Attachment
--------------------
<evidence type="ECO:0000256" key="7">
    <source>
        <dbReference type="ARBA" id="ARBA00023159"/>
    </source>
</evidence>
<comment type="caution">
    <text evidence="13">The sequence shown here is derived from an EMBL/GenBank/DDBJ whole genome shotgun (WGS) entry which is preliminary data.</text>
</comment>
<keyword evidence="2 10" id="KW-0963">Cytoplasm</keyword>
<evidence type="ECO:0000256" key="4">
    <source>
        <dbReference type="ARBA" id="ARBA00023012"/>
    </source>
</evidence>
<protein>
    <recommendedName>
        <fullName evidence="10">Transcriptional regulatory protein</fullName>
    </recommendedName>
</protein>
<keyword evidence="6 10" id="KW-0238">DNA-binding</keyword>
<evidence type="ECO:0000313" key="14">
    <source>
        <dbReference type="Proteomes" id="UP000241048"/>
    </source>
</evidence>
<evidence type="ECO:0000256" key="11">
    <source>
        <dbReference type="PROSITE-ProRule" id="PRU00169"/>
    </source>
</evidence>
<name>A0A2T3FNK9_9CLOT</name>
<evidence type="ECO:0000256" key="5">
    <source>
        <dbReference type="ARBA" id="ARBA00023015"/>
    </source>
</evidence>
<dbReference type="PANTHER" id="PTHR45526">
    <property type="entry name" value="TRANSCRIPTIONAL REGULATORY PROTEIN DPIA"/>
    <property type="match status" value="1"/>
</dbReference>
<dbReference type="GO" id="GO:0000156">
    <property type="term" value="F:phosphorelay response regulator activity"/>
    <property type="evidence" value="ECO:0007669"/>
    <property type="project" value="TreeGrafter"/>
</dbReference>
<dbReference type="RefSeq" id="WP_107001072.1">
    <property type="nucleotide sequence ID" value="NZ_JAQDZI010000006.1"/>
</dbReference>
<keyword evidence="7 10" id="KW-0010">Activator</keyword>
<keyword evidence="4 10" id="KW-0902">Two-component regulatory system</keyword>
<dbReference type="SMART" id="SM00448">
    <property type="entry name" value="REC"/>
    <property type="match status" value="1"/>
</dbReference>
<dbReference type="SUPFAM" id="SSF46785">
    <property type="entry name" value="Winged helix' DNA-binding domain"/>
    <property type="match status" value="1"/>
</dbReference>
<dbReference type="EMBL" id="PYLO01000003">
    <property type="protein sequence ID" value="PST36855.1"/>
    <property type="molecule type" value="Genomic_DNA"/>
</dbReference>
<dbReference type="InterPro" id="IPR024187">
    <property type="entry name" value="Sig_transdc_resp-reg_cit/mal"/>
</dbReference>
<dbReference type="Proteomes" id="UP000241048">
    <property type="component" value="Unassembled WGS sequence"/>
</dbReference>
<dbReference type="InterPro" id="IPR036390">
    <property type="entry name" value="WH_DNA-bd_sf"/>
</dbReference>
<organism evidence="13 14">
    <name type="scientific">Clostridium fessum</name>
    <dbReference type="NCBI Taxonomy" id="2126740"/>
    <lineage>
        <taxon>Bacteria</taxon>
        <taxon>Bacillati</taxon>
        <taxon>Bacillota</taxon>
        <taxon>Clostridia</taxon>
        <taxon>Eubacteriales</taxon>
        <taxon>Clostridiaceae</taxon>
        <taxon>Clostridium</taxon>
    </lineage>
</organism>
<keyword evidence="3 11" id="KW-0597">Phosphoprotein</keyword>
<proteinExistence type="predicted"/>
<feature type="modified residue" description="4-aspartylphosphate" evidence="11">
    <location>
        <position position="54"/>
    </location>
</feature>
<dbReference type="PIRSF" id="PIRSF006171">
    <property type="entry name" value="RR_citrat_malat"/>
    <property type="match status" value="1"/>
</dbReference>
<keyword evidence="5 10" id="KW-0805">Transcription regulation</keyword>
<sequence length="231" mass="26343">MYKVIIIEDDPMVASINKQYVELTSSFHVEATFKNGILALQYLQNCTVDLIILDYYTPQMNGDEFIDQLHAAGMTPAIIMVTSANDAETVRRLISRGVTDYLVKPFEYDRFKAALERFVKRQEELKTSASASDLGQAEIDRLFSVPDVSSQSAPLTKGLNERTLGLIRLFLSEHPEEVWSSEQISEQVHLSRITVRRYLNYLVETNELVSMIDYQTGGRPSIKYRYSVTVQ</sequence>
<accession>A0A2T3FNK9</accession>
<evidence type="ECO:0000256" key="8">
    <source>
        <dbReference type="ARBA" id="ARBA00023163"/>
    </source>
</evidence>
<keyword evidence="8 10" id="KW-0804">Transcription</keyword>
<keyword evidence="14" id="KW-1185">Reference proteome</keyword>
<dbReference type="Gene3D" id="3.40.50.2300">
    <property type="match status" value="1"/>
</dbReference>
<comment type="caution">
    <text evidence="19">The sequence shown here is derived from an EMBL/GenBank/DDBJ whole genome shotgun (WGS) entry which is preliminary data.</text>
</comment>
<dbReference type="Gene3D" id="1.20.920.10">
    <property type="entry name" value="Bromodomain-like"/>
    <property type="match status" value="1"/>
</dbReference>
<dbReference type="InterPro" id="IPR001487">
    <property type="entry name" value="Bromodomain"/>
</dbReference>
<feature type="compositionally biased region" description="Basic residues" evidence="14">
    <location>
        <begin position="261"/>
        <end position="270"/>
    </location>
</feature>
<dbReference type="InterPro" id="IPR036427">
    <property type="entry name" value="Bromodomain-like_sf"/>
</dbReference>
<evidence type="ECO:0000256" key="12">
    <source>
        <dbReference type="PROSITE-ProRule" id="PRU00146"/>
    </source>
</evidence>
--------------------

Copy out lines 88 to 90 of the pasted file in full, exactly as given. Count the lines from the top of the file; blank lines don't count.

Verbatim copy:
    <location>
        <position position="54"/>
    </location>